Mr. Cleveland's biographers are one in asserting that after Mrs. Cleveland came to Washington as a bride, and all during Mr. Cleveland's second term when the babies occupied so much of the mother's time, the domestic life at the White House was one of ideal happiness. "Mr. Cleveland," says one who visited the White House at the time, "has collected one of the largest children's libraries extant, and the nursery looks as if every patriotic toy manufacturer and dealer in the country had sent some contribution for the amusement of these little ones. Mr. Cleveland's office is no forbidden precinct, and both Ruth and Esther effectually prove that he does not exert much authority over them."
Lincoln's Way With Children
Mr. Lincoln, while at the White House, displayed day by day a surpassing love for children. With little Willie, his second born, who died while living in the White House, and Tad, the third son, the Great Liberator would join in play every evening at dusk—and also irregularly at any time of the day that one of the lads pleaded with the loving father to "have some fun."
"On one occasion there was no one in the room but little Tad Lincoln and myself," writes Doorkeeper Pendel, "An old-fashioned settee and some rickety chairs constituted the furniture. Those were the days when we were not thinking about furniture. Little Tad piled two or three chairs upon the settee and secreted himself behind it. Just as the President came in, Tad pitched the chairs and settee over into the middle of the floor in front of his father. The President roared out laughing."
"Almost every day about ten o'clock," continues Doorkeeper Pendel, "I would accompany Mr. Lincoln to the War Department. I used to try to expedite his leaving the White House as much as possible, because people would always hang around and wait to see Mr. Lincoln, and would thrust notes into his hands as he passed and in many ways annoy him. One day just as we got to the front door, after going out of the private corridor, there was a nurse who had been in the East Room with an infant in her arms and a little tot walking by her side. Just as we were about to pass out of the door, she got in front of us. I took hold of the little tot gently, and moved her to one side so that we could get out. The President noticed this action, and rather disapproved of my moving the child to let him pass and said, `That's all right ; that's all right'. The interpretation I put upon his words was that he would sooner have been annoyed by people thrusting letters into his hands than make a little child move aside for him to pass."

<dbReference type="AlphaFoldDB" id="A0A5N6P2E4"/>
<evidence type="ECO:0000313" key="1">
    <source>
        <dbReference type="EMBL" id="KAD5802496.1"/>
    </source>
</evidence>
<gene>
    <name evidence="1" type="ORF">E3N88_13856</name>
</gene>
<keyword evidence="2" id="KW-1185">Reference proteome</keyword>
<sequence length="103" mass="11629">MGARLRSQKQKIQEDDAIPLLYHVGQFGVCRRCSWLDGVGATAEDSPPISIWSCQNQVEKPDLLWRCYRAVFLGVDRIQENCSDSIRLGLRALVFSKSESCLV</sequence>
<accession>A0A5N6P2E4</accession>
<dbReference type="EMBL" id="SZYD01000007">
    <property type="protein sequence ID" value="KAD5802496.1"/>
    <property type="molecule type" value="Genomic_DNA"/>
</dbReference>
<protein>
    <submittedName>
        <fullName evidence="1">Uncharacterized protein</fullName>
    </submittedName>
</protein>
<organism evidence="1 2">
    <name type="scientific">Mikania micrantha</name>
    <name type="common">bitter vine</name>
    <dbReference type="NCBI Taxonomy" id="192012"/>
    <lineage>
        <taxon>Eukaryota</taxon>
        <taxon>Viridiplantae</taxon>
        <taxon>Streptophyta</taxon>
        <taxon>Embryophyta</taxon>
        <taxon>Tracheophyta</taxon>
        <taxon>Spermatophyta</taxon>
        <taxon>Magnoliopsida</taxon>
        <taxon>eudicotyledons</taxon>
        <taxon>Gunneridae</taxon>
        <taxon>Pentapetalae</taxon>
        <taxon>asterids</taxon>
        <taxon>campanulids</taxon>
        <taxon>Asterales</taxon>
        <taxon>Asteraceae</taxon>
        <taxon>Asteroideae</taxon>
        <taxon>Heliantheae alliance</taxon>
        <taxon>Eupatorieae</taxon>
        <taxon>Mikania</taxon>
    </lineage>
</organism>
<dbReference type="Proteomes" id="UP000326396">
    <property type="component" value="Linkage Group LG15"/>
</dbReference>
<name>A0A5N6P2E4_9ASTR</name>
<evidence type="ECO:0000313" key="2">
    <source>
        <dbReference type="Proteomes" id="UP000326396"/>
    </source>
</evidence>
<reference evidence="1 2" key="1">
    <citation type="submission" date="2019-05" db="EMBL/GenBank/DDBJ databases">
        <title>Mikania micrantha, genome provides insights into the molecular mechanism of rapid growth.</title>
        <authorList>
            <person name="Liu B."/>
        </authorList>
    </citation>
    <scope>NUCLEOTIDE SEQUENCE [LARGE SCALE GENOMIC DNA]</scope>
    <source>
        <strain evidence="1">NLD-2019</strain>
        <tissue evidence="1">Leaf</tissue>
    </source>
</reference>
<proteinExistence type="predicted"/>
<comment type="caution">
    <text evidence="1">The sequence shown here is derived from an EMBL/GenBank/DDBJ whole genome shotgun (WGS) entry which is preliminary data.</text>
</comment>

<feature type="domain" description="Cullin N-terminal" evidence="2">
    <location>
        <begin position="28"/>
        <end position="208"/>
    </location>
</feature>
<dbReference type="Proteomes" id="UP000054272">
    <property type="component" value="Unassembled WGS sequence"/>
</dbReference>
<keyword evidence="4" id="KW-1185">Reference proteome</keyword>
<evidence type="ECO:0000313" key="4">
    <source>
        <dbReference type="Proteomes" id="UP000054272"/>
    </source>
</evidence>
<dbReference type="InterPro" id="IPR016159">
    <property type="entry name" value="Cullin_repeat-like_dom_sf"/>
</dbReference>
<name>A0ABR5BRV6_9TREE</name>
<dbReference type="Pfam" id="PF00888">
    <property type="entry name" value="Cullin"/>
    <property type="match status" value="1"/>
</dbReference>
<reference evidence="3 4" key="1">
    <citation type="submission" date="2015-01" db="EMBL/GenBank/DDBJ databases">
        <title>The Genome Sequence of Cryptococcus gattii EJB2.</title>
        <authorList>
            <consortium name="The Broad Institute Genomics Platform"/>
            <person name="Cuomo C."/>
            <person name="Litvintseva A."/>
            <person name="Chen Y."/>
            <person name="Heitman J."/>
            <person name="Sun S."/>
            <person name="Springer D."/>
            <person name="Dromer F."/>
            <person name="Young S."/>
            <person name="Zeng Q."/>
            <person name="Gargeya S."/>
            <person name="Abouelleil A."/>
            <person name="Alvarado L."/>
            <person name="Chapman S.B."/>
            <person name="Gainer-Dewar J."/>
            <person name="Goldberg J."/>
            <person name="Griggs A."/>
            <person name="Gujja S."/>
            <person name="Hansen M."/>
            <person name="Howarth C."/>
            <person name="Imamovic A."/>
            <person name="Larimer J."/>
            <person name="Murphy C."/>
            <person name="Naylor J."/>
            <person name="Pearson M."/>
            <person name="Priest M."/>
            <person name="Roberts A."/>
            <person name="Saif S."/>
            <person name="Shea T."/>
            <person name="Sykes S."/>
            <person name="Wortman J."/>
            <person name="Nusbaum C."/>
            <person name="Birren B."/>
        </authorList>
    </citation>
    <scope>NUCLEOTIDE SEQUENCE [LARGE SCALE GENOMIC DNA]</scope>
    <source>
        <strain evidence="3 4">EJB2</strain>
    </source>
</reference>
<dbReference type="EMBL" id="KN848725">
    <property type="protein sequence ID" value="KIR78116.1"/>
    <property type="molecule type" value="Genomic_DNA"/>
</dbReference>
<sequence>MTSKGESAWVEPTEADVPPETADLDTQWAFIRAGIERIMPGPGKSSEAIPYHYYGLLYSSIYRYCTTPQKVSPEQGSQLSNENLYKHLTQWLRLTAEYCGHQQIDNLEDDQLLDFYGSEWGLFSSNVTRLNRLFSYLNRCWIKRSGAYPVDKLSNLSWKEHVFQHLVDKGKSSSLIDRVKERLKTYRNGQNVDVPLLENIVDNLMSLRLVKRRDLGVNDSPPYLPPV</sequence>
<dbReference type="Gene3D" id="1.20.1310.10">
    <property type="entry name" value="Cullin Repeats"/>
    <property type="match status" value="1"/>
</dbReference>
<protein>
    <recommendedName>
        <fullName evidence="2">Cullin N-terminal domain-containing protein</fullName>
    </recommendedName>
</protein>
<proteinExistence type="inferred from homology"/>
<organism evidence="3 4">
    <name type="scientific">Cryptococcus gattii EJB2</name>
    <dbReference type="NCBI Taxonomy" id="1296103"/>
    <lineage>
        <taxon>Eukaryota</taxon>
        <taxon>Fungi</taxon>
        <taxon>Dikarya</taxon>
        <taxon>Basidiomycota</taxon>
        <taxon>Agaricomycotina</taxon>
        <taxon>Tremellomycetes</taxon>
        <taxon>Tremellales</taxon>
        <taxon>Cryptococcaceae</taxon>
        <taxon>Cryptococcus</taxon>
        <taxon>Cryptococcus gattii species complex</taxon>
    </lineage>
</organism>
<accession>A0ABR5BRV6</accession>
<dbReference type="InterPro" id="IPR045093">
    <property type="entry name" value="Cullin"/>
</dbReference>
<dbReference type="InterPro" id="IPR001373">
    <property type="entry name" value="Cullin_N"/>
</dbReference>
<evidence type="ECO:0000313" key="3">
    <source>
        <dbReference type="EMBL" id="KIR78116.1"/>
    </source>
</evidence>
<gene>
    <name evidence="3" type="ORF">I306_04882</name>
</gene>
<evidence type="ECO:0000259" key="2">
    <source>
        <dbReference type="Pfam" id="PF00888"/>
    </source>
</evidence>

President Tyler Played Forfeits
President Tyler, frequently said that he loved, better than anything else, his daily "play time" with the children and grandchildren of the White House. The first Mrs. Tyler was an invalid and so the President was frequently in the company of his children, for the purpose of entertaining them in the mother's stead. His children, Alice and Tazewell, then in their teens, drew many young friends to the White House, and often passed their play time in Mrs. Tyler's sick room. More frequently, however, the "good time" took place in the Red Room. The President himself would often come to the Red Room and take a part in the old-fashioned games, "always insisting upon the forfeits being paid."